Now, THAT sounds interesting and attainable.

Speaking of historical novels, take a look at this;

lilac-girls

Lilac Girls by Martha Hall Kelly. THIS BEAUTY.

I’d had my eye on this for quite some time because the premise sounds so interesting and I just couldn’t resist buying it. I knew I was way over my budget, but I just couldn’t give up on this one.

Now that I have this baby in my hands, I am so excited to read this. Hope it measures up to my expectations!

What are your reading goals for the year 2017?
Are there any books (particularly Historical Fiction) that you think I should definitely read?
Throw in your comments and let me know! I could really use your input to decide what to read (and what to buy)!

Thanks for reading and I’ll talk to you again, very, very soon!
Bye 🙂

Sarah’s Key by Tatiana de Rosnay

3688715Another 5 out of 5 stars – although it’s the third time I’ve read this book, it never fails to make me cry in the end.

I don’t think I need to tell you what this book is about, given that it was made into a movie, but this is a historical fiction that touches on the Vel’d’ Hiv’ round-up took place in Paris in July, 1942. Early in the morning, the girl, Sarah Starzynski and her family were round-up and penned in a stadium called Vel’d’ Hiv’ where bicycle events used to be held. After spending a few days in an inhuman condition, they were squeezed onto a train and then subsequently sent to the Auschwitz.

Having read this book three times, I felt I noticed a lot of things that I think I missed in my previous reads. Prior to this re-read, I think my attention was only focused on the atrocity that the roundup had brought on Sarah and her family.
This time, however, I found it interesting and really well-done that the author shed some light on the difference in the attitudes and the perspectives towards the past between the American and the French.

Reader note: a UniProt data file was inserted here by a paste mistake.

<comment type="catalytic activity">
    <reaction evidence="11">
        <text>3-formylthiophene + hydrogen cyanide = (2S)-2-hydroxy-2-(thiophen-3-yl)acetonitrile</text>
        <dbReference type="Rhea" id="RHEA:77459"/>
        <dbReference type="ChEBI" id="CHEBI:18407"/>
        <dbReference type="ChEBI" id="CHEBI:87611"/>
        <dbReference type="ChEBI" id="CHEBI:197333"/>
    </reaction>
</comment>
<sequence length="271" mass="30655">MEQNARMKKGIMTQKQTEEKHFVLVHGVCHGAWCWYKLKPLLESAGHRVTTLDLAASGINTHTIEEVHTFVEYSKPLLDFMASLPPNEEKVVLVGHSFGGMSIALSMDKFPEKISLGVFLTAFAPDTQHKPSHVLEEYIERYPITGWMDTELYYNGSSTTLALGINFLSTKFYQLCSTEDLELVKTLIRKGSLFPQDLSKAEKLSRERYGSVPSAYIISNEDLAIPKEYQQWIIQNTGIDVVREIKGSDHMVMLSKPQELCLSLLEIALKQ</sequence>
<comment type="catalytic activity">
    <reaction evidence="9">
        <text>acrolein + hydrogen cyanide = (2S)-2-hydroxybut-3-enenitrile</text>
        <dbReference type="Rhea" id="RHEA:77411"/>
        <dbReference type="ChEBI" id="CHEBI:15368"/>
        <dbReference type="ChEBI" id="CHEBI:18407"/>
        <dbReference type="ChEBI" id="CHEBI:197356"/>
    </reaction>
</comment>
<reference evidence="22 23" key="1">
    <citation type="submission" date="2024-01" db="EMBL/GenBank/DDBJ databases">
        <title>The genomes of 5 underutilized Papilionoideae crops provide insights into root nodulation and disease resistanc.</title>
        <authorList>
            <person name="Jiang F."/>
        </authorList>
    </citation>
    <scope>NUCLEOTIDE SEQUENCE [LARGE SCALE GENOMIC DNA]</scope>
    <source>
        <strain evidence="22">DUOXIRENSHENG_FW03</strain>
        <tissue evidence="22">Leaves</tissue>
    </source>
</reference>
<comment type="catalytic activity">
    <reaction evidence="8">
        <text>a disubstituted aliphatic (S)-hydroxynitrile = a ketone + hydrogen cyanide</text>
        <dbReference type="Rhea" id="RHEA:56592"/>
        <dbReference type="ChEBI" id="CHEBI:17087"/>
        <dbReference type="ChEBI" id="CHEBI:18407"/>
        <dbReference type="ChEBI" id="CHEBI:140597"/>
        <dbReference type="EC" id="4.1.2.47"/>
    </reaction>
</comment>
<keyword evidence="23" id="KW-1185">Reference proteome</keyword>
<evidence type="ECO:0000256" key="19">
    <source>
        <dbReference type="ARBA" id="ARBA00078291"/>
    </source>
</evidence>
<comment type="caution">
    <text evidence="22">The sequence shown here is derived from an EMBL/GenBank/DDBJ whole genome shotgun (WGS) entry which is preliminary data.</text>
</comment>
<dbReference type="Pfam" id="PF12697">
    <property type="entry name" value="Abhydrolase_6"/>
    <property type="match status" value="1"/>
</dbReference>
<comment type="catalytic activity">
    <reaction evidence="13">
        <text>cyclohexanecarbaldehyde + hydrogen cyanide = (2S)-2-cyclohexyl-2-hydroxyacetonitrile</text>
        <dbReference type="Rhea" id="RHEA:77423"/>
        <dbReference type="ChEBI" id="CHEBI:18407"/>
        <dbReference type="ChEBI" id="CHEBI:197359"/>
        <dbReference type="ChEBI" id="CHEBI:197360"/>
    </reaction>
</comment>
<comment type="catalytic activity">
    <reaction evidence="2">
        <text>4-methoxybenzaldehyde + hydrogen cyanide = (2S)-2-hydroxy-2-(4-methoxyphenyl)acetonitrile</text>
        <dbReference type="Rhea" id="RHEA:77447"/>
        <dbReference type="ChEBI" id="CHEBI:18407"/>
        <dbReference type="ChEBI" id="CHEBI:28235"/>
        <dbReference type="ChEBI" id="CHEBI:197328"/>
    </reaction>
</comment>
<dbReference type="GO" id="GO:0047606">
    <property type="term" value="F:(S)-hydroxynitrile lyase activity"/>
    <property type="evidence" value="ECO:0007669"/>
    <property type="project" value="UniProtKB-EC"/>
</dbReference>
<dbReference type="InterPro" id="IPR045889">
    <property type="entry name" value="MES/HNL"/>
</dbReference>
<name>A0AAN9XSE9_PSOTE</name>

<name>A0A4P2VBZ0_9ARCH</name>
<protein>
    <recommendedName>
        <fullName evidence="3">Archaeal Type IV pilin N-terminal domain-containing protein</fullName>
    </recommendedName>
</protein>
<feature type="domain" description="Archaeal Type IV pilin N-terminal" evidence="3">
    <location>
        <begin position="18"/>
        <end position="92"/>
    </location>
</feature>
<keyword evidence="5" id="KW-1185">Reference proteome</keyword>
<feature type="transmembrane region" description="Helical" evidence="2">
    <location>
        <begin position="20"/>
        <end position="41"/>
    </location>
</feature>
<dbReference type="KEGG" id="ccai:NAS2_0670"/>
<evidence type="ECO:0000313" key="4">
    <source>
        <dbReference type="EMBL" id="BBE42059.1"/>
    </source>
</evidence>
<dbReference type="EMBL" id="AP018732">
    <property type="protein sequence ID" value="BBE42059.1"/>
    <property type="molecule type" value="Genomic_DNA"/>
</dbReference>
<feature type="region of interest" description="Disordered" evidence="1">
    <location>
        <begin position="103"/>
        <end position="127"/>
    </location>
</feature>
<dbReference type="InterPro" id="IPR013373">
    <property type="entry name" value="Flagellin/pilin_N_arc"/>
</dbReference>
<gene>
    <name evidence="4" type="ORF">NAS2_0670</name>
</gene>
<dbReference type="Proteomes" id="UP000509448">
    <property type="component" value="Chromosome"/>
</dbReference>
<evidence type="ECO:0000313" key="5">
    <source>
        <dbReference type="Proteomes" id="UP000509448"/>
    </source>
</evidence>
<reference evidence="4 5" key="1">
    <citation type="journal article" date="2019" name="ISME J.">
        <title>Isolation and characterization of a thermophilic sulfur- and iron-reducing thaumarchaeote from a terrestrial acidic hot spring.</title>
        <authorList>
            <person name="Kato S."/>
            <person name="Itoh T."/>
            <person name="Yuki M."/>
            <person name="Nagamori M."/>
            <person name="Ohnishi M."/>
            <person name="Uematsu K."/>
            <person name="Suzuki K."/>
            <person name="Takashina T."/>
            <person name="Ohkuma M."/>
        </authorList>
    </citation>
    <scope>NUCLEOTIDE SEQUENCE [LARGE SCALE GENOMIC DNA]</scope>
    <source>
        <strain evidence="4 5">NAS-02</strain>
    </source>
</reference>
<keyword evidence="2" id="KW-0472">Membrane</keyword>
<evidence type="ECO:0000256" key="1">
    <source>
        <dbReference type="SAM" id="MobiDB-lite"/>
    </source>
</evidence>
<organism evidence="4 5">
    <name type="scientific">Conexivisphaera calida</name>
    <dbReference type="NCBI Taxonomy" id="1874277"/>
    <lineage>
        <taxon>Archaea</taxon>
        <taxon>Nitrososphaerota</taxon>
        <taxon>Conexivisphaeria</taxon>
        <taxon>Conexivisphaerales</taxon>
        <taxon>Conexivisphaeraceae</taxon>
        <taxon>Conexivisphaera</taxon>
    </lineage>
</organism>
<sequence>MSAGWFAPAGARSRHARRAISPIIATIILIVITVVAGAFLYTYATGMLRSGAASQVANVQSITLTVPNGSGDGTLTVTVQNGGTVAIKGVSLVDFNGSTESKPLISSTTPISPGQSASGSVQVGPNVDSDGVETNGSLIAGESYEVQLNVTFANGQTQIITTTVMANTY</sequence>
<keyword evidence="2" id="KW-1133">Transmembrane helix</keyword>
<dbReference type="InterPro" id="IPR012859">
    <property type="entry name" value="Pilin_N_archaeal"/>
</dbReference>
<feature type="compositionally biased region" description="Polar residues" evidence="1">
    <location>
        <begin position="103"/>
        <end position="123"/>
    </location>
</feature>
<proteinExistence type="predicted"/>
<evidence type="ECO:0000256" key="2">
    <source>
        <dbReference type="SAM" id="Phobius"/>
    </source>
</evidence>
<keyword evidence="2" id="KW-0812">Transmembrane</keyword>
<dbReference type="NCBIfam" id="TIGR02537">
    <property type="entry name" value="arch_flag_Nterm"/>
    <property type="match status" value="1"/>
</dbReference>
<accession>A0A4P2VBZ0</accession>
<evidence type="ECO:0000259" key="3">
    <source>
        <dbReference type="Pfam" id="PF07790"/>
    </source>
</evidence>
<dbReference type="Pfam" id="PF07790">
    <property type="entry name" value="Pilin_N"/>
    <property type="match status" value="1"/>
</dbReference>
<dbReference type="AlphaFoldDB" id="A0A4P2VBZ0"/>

While Julia wants to dig deeper into what actually happened during the roundup and how Sarah’s family ended up, her husband’s family members are indignant at Julia bringing back the past unnecessarily. I thought this contrast was very interesting and added a lot of depth to the story, making it much more compelling and engaging.

I sometimes wondered if it was a bit oversimplified display to depict Julia as an epitome of American people, implying they have a tendency of prying into others’ business and trying to find out the truth against all the backlash and protests from the other side.
I personally didn’t feel comfortable in this depiction, but I reckon the author tried to underscore the fact that there so many people, even in France, who don’t know about the Vel’d’ Hiv, who haven’t even heard of the fact that it was actually the French Police not the German Police that enforced the round-up. Through weaving this story, she must have tried to bring this incident to everyone’s knowledge – so as not to repeat the biggest mistake we humankind have ever made.